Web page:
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50 years of research into articular health

Bone and cartilage research in applied physics initially started as pioneering research. Today, it is recognised as cutting edge all across the globe.

  • Text and podcast Marianne Mustonen
  • Photos Raija Törrönen, Mostphotos ja Petri Tanska

“Bone and cartilage research has a fine and long history in our university,” says Professor Jukka Jurvelin, Dean of the Faculty of Science and Forestry.

“Research in this field began at Kuopio University Hospital already in the 1970s, under Chief Physicist Paavo Karjalainen and Professor Esko Alhava. Physicists and orthopaedists at Kuopio University Hospital were working together to develop equipment for osteoporosis research and applied these methods to clinical diagnostics.”

In the early 1980s, Jukka Jurvelin, a young student of physics at the time, was hired to do a Master’s thesis project at the Department of Anatomy in a research project on articular cartilage, led by Professor Heikki Helminen.

“I was the first physicist ever to work there,” he says.

“Back then, the effect of physical loading on the mechanical properties of articular cartilage was studied using biomechanical measurement methods.”

Jurvelin continued his studies to become a hospital physicist, and he defended his PhD in 1991 on the association of articular cartilage structure and composition with functional properties of tissue.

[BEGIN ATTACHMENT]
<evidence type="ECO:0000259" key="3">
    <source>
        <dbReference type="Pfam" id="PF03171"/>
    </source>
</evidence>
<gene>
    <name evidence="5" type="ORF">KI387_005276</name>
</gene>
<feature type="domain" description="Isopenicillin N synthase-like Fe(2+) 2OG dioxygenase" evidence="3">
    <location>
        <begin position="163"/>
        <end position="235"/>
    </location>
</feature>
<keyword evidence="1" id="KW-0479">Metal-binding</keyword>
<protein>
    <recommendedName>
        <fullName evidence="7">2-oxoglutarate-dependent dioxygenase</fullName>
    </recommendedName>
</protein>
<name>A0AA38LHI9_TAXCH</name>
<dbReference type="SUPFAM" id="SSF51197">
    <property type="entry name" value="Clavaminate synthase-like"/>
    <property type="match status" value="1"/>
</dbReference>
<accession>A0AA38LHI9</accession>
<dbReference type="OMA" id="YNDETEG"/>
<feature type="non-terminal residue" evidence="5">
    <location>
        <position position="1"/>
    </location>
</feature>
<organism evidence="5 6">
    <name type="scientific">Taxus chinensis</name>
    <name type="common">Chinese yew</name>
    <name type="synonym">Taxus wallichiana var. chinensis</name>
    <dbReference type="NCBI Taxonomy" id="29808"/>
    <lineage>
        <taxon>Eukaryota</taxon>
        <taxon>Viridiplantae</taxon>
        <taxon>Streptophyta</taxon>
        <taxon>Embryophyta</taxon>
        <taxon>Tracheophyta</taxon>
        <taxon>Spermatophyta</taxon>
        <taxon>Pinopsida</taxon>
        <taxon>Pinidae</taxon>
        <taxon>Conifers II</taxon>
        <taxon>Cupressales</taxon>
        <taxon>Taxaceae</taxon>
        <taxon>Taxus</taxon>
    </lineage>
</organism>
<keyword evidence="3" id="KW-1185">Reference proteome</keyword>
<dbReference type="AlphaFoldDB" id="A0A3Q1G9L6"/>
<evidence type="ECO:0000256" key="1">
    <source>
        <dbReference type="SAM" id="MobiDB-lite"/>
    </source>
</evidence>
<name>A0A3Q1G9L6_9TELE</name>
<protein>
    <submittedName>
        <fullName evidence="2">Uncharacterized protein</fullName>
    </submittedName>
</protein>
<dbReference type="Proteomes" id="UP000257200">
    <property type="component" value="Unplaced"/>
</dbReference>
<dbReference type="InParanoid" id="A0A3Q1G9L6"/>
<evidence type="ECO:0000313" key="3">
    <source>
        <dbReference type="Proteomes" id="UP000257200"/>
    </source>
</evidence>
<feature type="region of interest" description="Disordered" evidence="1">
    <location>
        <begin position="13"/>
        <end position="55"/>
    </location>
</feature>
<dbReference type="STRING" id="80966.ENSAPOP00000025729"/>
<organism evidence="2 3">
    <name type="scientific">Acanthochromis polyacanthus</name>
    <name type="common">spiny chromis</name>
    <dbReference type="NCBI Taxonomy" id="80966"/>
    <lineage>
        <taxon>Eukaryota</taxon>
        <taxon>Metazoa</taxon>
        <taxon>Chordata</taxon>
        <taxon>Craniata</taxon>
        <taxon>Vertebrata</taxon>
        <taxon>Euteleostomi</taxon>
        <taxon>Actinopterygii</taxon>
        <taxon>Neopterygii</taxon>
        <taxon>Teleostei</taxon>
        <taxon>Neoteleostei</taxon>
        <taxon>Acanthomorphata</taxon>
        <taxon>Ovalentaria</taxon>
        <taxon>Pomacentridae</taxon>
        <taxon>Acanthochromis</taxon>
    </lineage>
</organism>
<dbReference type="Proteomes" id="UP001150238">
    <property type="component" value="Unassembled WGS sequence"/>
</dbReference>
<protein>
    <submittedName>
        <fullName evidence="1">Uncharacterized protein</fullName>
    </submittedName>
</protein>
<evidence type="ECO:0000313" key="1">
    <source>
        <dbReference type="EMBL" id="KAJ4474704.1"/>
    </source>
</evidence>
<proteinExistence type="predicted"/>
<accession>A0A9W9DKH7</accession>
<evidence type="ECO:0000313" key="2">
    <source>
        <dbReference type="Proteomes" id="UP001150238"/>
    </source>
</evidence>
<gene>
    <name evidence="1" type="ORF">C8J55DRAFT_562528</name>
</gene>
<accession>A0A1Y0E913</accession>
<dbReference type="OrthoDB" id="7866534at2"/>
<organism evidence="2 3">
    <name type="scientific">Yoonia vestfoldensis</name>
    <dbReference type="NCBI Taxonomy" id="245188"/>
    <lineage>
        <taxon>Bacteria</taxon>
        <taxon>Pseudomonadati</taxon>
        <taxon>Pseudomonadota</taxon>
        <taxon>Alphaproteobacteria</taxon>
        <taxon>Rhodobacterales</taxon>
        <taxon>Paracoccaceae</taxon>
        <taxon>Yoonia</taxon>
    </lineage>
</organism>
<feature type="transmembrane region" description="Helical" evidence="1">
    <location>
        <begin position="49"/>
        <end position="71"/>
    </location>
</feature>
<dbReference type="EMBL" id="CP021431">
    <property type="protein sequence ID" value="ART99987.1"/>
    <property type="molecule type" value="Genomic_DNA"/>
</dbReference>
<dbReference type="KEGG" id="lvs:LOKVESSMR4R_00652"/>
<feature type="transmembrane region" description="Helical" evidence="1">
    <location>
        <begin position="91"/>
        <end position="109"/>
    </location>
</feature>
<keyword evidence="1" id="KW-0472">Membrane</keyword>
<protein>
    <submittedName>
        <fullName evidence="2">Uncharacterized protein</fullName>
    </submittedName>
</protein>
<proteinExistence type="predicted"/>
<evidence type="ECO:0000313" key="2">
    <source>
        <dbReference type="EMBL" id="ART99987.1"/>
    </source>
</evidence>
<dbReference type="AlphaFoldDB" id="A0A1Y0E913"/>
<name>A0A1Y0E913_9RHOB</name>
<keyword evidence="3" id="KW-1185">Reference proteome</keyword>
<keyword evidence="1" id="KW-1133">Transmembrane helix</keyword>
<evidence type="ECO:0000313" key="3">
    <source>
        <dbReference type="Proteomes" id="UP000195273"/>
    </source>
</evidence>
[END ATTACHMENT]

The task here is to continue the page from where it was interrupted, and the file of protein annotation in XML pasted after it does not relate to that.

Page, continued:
“Our research in Kuopio was completely pioneering in the field. We had to design our research equipment before we could get down to doing actual research. A local slaughterhouse provided us with bovine knee joints for research. They are large in size and good for research, since their structure is similar to that of a human knee joint.”

“In my PhD project, I and a colleague of mine developed a clinical measurement device that enables the examination of cartilage health in the operating room by applying mechanical pressure. This device for the measurement of articular cartilage stiffness was quite definitely among the first commercial devices developed in our university, and also led to wider development of commercialisation processes.”

Jukka Jurvelin.
Jukka Jurvelin

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Jukka Jurvelin

Professor, Dean of the Faculty of Science and Forestry

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Jukka Jurvelin

Professor, Dean of the Faculty of Science and Forestry